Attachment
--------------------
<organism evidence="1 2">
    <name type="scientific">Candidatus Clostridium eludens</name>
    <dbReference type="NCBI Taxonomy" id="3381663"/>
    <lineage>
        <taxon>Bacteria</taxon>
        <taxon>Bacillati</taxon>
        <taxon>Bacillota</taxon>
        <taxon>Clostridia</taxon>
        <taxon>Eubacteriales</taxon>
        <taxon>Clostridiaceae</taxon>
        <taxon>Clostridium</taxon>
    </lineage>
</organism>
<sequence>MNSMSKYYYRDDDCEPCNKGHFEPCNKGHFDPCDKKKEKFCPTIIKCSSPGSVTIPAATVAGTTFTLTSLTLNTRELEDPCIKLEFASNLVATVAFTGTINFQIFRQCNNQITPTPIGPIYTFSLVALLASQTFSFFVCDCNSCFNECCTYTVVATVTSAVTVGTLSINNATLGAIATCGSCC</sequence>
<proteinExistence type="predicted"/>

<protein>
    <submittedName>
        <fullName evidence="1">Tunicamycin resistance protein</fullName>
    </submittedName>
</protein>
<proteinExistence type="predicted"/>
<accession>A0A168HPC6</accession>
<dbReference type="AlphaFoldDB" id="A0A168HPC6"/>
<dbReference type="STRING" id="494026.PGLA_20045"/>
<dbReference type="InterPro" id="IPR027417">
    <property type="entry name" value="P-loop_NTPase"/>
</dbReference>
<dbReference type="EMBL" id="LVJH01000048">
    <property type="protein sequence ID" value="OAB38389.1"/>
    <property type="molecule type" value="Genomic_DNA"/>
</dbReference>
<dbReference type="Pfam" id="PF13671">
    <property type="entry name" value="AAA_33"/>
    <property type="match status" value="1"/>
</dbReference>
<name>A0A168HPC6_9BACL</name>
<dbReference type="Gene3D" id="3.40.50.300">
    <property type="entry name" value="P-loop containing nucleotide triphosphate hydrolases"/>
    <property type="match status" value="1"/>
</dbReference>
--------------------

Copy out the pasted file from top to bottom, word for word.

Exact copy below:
<organism evidence="1 2">
    <name type="scientific">Candidatus Clostridium eludens</name>
    <dbReference type="NCBI Taxonomy" id="3381663"/>
    <lineage>
        <taxon>Bacteria</taxon>
        <taxon>Bacillati</taxon>
        <taxon>Bacillota</taxon>
        <taxon>Clostridia</taxon>
        <taxon>Eubacteriales</taxon>
        <taxon>Clostridiaceae</taxon>
        <taxon>Clostridium</taxon>
    </lineage>
</organism>
<sequence>MNSMSKYYYRDDDCEPCNKGHFEPCNKGHFDPCDKKKEKFCPTIIKCSSPGSVTIPAATVAGTTFTLTSLTLNTRELEDPCIKLEFASNLVATVAFTGTINFQIFRQCNNQITPTPIGPIYTFSLVALLASQTFSFFVCDCNSCFNECCTYTVVATVTSAVTVGTLSINNATLGAIATCGSCC</sequence>
<proteinExistence type="predicted"/>

<protein>
    <submittedName>
        <fullName evidence="1">Tunicamycin resistance protein</fullName>
    </submittedName>
</protein>
<proteinExistence type="predicted"/>
<accession>A0A168HPC6</accession>
<dbReference type="AlphaFoldDB" id="A0A168HPC6"/>
<dbReference type="STRING" id="494026.PGLA_20045"/>
<dbReference type="InterPro" id="IPR027417">
    <property type="entry name" value="P-loop_NTPase"/>
</dbReference>
<dbReference type="EMBL" id="LVJH01000048">
    <property type="protein sequence ID" value="OAB38389.1"/>
    <property type="molecule type" value="Genomic_DNA"/>
</dbReference>
<dbReference type="Pfam" id="PF13671">
    <property type="entry name" value="AAA_33"/>
    <property type="match status" value="1"/>
</dbReference>
<name>A0A168HPC6_9BACL</name>
<dbReference type="Gene3D" id="3.40.50.300">
    <property type="entry name" value="P-loop containing nucleotide triphosphate hydrolases"/>
    <property type="match status" value="1"/>
</dbReference>